I keep wondering if there isn't an element of illegal tying in the two-year AT&T (NYSE:T) contract for Apple's (NASDAQ:AAPL) iPhone. After all, you are, in effect, forced to buy two-years of voice service - something of declining value, in order to obtain a music player and a web browser - two things of real value.
Simply put, a tying arrangement is an agreement by a party to sell one product but only on the condition that the buyer also purchases a different product (often known as a positive tie), or at least agrees that he will not purchase that product from any other supplier (often known as a negative tie). The product that the buyer is required to purchase in order to get the product the buyer actually wants is called the tied product. The product that the buyer wants to purchase is called the tying product. In the most basic sense, the seller has tied two products together, as if in a knot.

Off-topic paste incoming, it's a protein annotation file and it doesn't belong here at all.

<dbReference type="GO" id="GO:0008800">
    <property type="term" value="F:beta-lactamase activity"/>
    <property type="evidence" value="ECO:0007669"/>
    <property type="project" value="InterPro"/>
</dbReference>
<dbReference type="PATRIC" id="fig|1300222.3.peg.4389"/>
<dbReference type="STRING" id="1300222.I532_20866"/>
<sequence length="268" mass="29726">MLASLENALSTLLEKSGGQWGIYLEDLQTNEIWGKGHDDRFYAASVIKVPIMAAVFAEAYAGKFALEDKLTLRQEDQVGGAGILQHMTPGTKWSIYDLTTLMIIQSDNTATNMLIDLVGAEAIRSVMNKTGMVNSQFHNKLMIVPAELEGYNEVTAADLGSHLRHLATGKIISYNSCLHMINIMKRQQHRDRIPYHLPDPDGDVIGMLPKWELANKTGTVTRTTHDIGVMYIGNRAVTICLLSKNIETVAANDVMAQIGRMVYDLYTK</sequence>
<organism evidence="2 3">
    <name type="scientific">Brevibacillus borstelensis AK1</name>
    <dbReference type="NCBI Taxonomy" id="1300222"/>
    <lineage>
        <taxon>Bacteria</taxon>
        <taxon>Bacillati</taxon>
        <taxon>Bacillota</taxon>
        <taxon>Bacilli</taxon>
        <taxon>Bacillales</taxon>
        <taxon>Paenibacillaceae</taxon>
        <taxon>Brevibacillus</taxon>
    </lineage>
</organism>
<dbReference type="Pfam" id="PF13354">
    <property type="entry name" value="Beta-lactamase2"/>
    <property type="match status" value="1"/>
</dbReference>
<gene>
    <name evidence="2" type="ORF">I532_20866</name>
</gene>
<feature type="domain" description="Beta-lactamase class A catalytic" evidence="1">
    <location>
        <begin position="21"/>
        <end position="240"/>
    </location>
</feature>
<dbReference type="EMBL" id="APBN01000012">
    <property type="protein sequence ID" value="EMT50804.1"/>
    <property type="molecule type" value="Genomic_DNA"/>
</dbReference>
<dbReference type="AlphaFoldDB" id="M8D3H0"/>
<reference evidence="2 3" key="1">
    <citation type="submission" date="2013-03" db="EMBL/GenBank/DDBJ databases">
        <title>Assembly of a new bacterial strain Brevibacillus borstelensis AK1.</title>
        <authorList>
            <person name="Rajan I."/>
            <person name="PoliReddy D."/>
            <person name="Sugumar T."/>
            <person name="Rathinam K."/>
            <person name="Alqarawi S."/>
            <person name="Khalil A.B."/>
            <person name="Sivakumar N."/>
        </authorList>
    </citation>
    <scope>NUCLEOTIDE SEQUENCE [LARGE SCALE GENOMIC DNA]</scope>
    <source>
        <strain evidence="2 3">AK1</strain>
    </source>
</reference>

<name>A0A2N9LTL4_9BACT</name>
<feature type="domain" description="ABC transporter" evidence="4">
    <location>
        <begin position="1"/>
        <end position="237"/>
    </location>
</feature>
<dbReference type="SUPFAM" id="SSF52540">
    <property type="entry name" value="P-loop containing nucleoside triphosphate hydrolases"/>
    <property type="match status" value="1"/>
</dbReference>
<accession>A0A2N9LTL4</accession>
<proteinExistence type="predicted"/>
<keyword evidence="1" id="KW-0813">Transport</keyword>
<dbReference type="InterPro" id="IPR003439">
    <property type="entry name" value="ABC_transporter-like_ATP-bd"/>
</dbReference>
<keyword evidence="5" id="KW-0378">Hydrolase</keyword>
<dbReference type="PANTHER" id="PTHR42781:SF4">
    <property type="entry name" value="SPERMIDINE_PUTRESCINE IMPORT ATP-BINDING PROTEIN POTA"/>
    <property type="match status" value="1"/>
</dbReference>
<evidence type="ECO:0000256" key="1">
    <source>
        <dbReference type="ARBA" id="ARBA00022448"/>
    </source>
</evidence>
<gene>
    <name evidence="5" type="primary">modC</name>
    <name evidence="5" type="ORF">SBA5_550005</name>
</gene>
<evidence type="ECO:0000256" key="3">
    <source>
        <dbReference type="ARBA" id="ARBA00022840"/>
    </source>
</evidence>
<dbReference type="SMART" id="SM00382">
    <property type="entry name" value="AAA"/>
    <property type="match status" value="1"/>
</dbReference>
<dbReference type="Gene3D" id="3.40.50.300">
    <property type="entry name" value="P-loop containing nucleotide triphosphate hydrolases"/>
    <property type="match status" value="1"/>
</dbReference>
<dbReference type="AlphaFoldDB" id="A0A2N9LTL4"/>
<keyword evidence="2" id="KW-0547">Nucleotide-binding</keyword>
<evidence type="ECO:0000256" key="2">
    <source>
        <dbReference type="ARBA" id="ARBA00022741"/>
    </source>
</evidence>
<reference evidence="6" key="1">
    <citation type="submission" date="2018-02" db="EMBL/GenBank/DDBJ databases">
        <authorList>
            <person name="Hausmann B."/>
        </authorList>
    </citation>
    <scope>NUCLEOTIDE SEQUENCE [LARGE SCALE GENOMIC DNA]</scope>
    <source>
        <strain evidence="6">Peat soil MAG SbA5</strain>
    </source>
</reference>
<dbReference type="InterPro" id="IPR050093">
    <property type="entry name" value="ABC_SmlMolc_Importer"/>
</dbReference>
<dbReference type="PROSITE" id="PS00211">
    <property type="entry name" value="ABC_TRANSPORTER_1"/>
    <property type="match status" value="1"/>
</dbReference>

Why can't I have a better iPod and a nice wifi device without having to subsidize rapidly-obsoleting and declining-margin voice services from AT&T?
But it's not the Edge network that's the problem, it's that iPhones are glossy bricks until activated by AT&T, and that activation procedure seemingly has more holes than Swiss cheese.
Read on for examples:
Ryan McIntyre: Unwarranted credit denial Brad Feld: Unwarrented credit denial Tech-Recipes: Delayed email confirmation Digg: ATT phone/web support is down And I'm getting more and more similar stories via email
Further to my WSJ op ed on Friday, could there be any clearer confirmation that the carriers are flailing and doom-bound? Getting this right and smooth was crucial to Apple, and you can be sure there are some exfoliatingly angry phone-calls between Sunnyvale and AT&T HQ this long weekend.
It gets better. In addition to locking out business customers from flipping their accounts to iPhone, AT&T continues to promote iPhone to the same customers. From an email this morning:
Go to AT&T Wireless "Business Customers" toll-free number (866 429 7222), and listen to the hold message - they're promoting the iPhone! Promoting iPhones to customers they won't allow to use an iPhone.